The National Trust has reversed a decision to make some volunteers work away from the public after they refused to wear sexual equality symbols.
Volunteers at Felbrigg Hall in Norfolk were asked to wear rainbow-coloured badges and lanyards in support of an LGBTQ campaign.
But 30 of the 350 workers were offered duties away from the public after “feeling uncomfortable” wearing them.
In a statement, the trust said it would now be an “optional” decision.
A spokesman also confirmed that all volunteers could resume their public-facing roles and it was “business as usual”.
Some volunteers were offered duties away from the public after they declined to wear the symbols.
The row was sparked following the National Trust’s Prejudice and Pride campaign to mark the 50th anniversary of homosexuality being decriminalised.
A new film revealed Felbrigg’s last lord, Robert Wyndham Ketton-Cremer, was gay, which was known by close friends.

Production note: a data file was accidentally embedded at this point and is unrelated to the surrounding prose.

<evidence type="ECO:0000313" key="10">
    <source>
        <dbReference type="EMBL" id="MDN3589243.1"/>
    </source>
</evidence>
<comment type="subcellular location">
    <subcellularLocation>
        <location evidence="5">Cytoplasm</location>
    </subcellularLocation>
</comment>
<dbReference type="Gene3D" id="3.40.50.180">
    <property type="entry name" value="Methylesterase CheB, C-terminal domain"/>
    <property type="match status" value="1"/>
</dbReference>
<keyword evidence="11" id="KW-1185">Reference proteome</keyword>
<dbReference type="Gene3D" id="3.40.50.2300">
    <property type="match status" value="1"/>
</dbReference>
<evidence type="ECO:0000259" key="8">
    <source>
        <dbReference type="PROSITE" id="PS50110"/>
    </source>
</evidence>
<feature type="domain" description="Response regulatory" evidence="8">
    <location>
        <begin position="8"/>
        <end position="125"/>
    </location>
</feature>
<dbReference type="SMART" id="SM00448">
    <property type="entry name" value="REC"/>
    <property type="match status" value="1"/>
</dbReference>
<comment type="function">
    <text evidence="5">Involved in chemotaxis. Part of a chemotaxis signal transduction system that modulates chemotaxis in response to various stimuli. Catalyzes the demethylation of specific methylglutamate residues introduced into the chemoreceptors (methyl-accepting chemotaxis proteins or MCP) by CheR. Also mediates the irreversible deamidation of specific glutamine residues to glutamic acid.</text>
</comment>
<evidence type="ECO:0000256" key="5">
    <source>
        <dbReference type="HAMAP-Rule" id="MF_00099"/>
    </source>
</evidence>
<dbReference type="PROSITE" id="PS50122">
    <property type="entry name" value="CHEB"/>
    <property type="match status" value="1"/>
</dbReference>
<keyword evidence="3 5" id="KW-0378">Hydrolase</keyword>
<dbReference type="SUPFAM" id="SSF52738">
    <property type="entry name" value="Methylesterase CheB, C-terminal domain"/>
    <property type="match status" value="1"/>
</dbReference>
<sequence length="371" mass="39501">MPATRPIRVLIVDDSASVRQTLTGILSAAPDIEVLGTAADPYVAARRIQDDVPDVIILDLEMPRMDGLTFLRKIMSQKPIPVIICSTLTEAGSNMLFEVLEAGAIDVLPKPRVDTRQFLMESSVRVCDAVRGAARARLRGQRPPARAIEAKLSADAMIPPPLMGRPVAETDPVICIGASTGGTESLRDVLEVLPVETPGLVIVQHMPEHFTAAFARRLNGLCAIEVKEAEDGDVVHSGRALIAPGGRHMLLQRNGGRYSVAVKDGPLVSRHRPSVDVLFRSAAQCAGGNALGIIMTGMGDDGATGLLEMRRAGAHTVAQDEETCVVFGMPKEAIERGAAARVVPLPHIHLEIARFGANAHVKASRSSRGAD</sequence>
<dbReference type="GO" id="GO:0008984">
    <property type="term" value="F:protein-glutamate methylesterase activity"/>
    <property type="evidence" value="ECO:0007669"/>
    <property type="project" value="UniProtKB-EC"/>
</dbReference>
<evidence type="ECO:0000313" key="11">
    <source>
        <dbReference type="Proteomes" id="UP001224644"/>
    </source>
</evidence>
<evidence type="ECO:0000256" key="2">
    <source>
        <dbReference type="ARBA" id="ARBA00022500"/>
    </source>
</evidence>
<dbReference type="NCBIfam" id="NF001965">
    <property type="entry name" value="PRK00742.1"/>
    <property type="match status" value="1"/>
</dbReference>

Initially the trust defended its decision and Annabel Smith, head of volunteering and participation development, said: “All of our staff and volunteers sign up to our founding principles when they join us – we are an organisation that is for ever, for everyone.”
However, the National Trust released a statement on Saturday announcing its U-turn.
“We are aware some volunteers had conflicting, personal opinions about wearing the rainbow lanyards and badges,” it said.
“That was never our intention.
“We are therefore making it clear to volunteers that the wearing of the badge is optional and a personal decision.”
The U-turn followed a letter from the trust’s director general, Dame Helen Ghosh, published in The Telegraph on Saturday.
It appeared to back the organisation’s original decision to let workers be “free to step back from the volunteer role or take a different role for the duration” of the Pride and Prejudice exhibition at Felbrigg.
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